To test the CFP-supported Co3O4 nanonet and nanocube electrodes for electrical energy storage, they performed cyclic voltammetry measurements at different potential scan rates. They also characterized the charge−discharge behaviors of the cobalt oxide nanonet and nanocube electrodes under galvanostatic conditions.

The nanonet electrode yielded substantially higher specific capacitances than nanocube electrode. At a mass loading of 0.4 mg/cm2, the specific capacitance for the nanonet electrode was 1190 F/g at 0.25 A/g, which was more than twice that of the nanocube electrode (540 F/g at 0.28 A/g) and much higher than the values reported in the literatures. Also, the capacitance of the nanocube electrode dropped to 255 F/g when the current density was increased to 14.07A/g.

However, the specific capacitance of the nanonet electrode was not kinetically limited and remained relatively constant at very high current densities, for example, reaching 1124 F/g at 25.34 A/g, which was ∼94.4% of the value at 0.25A/g. The excellent rate capability is superior to those of Co3O4 electrodes ever reported, even better than that of the Co3O4−Ag hybrid electrode...The results suggest that this hierarchical architecture is flexible in areal capacity and is ideally suited for fast and efficient energy storage.

...With this tailored architecture, the electrode shows high specific capacitance while maintaining an ideal capacitive behavior: high rate capability and excellent cycling stability, making it one of the best electrode systems for high-performance, lightweight supercapacitors. Further, the electrode design concept can be readily applied to other electrode materials (e.g., MnO2 and V2O5) for supercapacitor and battery applications.

—Yang et al.


  • Lei Yang, Shuang Cheng, Yong Ding, Xingbao Zhu, Zhong Lin Wang, and Meilin Liu (2011) Hierarchical Network Architectures of Carbon Fiber Paper Supported Cobalt Oxide Nanonet for High-Capacity Pseudocapacitors. Nano Letters doi: 10.1021/nl203600x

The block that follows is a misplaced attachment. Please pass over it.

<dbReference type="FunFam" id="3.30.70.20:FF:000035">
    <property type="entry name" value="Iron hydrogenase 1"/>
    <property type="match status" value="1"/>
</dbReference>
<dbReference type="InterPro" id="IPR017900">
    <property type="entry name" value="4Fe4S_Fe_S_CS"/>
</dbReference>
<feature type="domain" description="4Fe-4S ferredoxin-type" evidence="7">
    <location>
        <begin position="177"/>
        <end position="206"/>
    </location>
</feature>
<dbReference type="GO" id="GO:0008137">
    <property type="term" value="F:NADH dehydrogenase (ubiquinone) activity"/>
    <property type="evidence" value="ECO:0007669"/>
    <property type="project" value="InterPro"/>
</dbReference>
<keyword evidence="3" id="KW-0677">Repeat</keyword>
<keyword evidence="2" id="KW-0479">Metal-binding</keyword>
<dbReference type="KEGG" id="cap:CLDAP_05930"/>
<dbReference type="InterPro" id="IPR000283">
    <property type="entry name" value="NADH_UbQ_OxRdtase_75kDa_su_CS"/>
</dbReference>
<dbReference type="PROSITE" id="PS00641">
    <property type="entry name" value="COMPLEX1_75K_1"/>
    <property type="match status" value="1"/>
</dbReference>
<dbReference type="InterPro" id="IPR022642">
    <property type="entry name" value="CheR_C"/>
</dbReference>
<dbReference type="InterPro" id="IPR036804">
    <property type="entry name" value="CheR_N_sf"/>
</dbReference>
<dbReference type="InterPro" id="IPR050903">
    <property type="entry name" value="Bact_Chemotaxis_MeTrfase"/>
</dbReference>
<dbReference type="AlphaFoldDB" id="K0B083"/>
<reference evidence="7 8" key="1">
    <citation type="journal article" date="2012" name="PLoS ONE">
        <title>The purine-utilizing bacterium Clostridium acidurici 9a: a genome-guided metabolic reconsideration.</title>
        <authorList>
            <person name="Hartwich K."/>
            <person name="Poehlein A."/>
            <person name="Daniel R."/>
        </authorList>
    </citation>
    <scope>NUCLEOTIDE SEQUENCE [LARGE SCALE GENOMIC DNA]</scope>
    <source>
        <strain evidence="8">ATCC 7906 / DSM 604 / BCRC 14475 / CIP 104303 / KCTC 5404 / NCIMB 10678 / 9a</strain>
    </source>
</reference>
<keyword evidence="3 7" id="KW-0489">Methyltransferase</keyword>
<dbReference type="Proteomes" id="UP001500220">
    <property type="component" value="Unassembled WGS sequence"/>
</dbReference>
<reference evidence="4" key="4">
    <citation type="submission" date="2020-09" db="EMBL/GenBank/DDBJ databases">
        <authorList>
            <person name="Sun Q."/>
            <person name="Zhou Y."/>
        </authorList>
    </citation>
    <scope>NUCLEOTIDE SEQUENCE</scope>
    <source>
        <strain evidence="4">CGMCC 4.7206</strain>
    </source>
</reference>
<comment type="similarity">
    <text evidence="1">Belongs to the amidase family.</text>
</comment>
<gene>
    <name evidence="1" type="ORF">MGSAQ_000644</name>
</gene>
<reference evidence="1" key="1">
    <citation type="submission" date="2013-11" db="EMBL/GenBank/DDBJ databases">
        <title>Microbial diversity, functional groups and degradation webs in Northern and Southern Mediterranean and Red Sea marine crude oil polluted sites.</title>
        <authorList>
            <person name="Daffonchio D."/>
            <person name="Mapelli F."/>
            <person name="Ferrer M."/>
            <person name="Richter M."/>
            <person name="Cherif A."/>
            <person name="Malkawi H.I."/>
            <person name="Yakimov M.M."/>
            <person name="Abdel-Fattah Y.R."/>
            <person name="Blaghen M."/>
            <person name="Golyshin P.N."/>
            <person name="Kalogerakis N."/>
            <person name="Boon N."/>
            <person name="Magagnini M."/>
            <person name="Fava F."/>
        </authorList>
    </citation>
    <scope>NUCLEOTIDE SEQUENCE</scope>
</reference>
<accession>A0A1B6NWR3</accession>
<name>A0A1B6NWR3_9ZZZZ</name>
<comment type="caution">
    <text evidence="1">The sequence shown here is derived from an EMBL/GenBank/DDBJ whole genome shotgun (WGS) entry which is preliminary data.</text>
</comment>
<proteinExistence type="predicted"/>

Im interrested to buy. Also that can be good for electric dragsters.


Will this be another ESStor avenue or could this be mass produced at an affordable cost to compete with and/or complement batteries. The ultra fast multiple charges/discharges capabilities could be an asset when used in FC powered vehicles. A smaller FC could be used to keep ultra caps or higher performance batteries charged.


EEStor was claiming 4000 to 6000 volt operation. There is no mention of voltage. Supercapacitors are typically very low voltage 2.5 volts to 4 volts. EVs operate at 350V to 650V.


http://en.wikipedia.org/wiki/Electric_double-layer_capacitor states super capacitor prices have fallen $50 vs $5000 ten years ago.

What's the watts/gram for this Ga. Tech capacitor and has anyone found the specs for the Mazda Skyactiv capacitor?



The formula for calculating the energy capacity of a capacitor is 0.5 * Q * V ^ 2.

As Roy stated, the voltage will probably be in the 2 V range, so the energy that can be stored in a gram is 0.5 * 1124 * 2 ^ 2 = 2248 J/g, which would come to about 0.6 kWh/kg.

But I'm not entirely sure if this formula can be used. We're not talking about pure capacitors here, but electrochemical capactors.


this is definitely a very good invention.Congratz and keep up the good work. air compressor malaysia



At "The specific energy of existing commercial EDLCs ranges from around 0.5 to 30 W·h/kg[27][28] including lithium ion capacitors, known also as a "hybrid capacitor". Wiki

0.6 kWh/kg seems low, but having to guess(GCC editors..) at the device voltage squares the possible error and also leaves no hint of costs.



0.6 kWh/kg seems low? That is about two orders of magniture better than currently availale supercapacitors and 2.5x higher than the best lithium cells on the market (Panasonic). I think you misread something.


You appear right, I thought Wiki was kWh/kg also - BUT a capacitor '2.5x higher than the best lithium cells on the market (Panasonic)' seems impossible.